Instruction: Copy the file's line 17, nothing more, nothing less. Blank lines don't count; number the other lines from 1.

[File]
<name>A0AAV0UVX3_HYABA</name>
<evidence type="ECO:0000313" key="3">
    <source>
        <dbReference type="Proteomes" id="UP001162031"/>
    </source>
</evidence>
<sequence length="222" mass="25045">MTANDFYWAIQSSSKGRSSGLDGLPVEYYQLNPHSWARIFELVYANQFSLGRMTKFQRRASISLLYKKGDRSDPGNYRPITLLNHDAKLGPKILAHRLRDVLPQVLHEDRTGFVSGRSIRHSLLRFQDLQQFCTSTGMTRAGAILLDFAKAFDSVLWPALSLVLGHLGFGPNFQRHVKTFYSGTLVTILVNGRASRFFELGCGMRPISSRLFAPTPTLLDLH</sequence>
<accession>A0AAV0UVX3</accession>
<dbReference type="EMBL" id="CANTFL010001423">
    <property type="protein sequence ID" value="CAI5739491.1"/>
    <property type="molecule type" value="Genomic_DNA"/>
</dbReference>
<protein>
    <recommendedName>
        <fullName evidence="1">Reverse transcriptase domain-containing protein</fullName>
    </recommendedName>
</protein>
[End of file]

</protein>